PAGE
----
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You are here: Home / Library / RBINS Staff Publications 2022 / Are petrous bones just a repository of ancient biomolecules? Investigating biosystematic signals in sheep petrous bones using 3D geometric morphometrics

Camille Bader, Christophe Mallet, Jwana Chahoud, Agraw Amane, Bea De Cupere, Remi Berthon, Franck Lavenne, Azadeh Mohaseb, Hossein Davoudi, Moussab Albesso, Homa Fathi, Manon Vuillien, Joséphine Lesur, Daniel Helmer, Lionel Gourichon, Olivier Hanotte, Marjan Mashkour, Emmanuelle Vila and Thomas Cucchi (2022)

Are petrous bones just a repository of ancient biomolecules? Investigating biosystematic signals in sheep petrous bones using 3D geometric morphometrics

Journal of Archaeological Science: Reports, 43:103447.

Over the last decade, the petrous bone (petrosum) has become the ultimate repository of ancient biomolecules, leading to a plea for a more ethical curation preventing the systematic destruction of this bioarchaeological archive. Here, we propose to explore the biosystematic signal encompassed in the biological form of 152 petrosa from modern populations of wild and domestic sheep landraces/breeds across Western Europe, South-Western Asia and Africa, using high resolution geometric morphometrics (GMM) and the latest development in 3D virtual morphology. We assessed the taxonomic signals among wild and domestic caprine species and sheep landraces. We also explored the effect of sexual dimorphism and ageing at the population scale. Finally, we assessed the influence of climatic factors across the geographic distribution of our dataset using Köppen-Geiger climate categories. We found that the 3D form of petrous bones can accurately separate wild and domestic caprine taxa and that it is not influenced by sexual dimorphism, post-natal ageing or horn bearing. Recent selective breeding has not induced sufficient diversification to allow accurate identification of the different landraces/breeds in sheep; however, both genetic distance and climatic differences across the current distribution in sheep landraces/breeds strongly contribute to petrosum intraspecific variation. Finally, human mediated dispersal of domestic sheep outside their Near Eastern cradle, especially towards Africa, have greatly contributed to the diversification of sheep petrous bone form and shape. We therefore highly recommend systematic 3D surface modelling of archaeological petrosa with preliminary GMM studies to help target and reduce destructive biomolecular studies.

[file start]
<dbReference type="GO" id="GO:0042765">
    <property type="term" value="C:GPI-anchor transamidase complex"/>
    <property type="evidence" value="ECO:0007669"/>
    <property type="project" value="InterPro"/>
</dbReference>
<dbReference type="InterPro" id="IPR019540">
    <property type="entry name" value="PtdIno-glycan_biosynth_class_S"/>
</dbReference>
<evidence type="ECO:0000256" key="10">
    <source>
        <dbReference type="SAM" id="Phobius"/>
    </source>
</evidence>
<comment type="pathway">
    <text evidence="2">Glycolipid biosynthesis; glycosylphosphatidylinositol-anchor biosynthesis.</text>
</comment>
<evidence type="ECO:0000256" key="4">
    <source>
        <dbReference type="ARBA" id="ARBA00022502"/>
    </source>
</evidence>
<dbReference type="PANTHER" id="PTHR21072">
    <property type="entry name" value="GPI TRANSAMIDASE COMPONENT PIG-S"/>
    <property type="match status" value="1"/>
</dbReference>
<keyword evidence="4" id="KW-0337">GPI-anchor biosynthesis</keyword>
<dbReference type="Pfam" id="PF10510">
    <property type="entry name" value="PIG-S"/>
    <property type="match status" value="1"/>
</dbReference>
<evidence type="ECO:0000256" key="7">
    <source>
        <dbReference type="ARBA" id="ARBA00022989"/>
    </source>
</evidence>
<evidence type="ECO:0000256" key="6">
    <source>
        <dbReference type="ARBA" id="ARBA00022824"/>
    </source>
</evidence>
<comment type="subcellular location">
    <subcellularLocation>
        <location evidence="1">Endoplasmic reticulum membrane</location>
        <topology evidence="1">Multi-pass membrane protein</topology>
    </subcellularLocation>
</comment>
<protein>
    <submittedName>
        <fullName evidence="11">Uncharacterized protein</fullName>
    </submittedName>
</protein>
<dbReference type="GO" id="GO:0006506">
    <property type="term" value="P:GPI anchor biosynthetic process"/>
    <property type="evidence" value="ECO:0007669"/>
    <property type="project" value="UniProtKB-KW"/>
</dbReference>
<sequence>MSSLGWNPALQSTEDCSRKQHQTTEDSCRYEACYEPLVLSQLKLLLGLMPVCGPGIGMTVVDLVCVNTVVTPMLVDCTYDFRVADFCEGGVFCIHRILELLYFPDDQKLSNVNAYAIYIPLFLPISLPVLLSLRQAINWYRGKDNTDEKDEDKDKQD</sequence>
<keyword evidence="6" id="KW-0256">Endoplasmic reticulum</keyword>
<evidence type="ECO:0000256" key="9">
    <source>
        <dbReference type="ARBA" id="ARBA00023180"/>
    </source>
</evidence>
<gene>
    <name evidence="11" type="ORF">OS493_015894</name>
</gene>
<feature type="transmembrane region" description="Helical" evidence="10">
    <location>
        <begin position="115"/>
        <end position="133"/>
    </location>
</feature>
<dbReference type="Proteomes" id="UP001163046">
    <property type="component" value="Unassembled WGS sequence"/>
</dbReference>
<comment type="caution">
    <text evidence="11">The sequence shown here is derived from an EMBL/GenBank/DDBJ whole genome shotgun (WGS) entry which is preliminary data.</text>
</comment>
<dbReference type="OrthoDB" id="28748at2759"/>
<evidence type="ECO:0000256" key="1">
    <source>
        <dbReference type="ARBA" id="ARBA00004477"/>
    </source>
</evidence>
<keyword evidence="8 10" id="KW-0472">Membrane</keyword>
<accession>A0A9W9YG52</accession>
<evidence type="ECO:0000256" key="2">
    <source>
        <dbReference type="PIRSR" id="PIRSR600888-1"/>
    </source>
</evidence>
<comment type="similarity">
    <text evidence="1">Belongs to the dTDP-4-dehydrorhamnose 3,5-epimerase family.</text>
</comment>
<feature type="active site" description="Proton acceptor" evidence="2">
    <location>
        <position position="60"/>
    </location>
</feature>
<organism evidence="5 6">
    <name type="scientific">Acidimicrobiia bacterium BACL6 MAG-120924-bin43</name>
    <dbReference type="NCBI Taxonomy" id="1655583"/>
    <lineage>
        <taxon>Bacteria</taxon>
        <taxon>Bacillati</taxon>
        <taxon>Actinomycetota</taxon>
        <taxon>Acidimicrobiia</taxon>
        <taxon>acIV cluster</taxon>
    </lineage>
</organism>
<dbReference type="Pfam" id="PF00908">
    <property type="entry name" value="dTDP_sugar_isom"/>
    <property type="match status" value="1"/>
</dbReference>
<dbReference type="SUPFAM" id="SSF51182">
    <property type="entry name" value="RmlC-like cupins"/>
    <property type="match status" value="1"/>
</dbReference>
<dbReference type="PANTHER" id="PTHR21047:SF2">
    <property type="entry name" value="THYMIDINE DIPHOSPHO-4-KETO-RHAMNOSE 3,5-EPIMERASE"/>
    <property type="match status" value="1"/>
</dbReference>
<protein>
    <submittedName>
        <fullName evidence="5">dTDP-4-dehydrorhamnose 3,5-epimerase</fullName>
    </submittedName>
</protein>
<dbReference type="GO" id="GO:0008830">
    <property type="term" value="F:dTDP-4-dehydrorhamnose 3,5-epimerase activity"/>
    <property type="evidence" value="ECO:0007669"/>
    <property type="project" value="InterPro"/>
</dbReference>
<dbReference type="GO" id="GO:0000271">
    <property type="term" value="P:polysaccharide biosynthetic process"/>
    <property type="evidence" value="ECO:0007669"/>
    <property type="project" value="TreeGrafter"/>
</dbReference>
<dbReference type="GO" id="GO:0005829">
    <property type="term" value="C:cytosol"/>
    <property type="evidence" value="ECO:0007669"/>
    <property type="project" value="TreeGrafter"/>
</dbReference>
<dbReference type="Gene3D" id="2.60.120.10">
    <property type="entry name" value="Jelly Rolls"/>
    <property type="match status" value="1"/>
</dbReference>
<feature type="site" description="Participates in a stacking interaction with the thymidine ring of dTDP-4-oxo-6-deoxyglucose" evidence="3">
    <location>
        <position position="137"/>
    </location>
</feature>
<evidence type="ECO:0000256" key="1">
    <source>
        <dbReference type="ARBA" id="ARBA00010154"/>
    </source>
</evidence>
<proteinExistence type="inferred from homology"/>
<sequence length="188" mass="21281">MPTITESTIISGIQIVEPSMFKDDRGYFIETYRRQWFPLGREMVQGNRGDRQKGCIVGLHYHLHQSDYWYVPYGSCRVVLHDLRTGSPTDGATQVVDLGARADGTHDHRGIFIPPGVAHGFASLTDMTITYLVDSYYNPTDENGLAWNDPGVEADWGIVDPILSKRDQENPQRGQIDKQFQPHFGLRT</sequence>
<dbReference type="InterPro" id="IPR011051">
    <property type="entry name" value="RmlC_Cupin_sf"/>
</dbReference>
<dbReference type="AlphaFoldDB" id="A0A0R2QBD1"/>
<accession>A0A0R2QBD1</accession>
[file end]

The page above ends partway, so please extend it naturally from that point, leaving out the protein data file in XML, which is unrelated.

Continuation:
Peer Review, PDF available, International Redaction Board, Impact Factor
Zooarchaeology, Bones morphometrics, Domestication, 3D imaging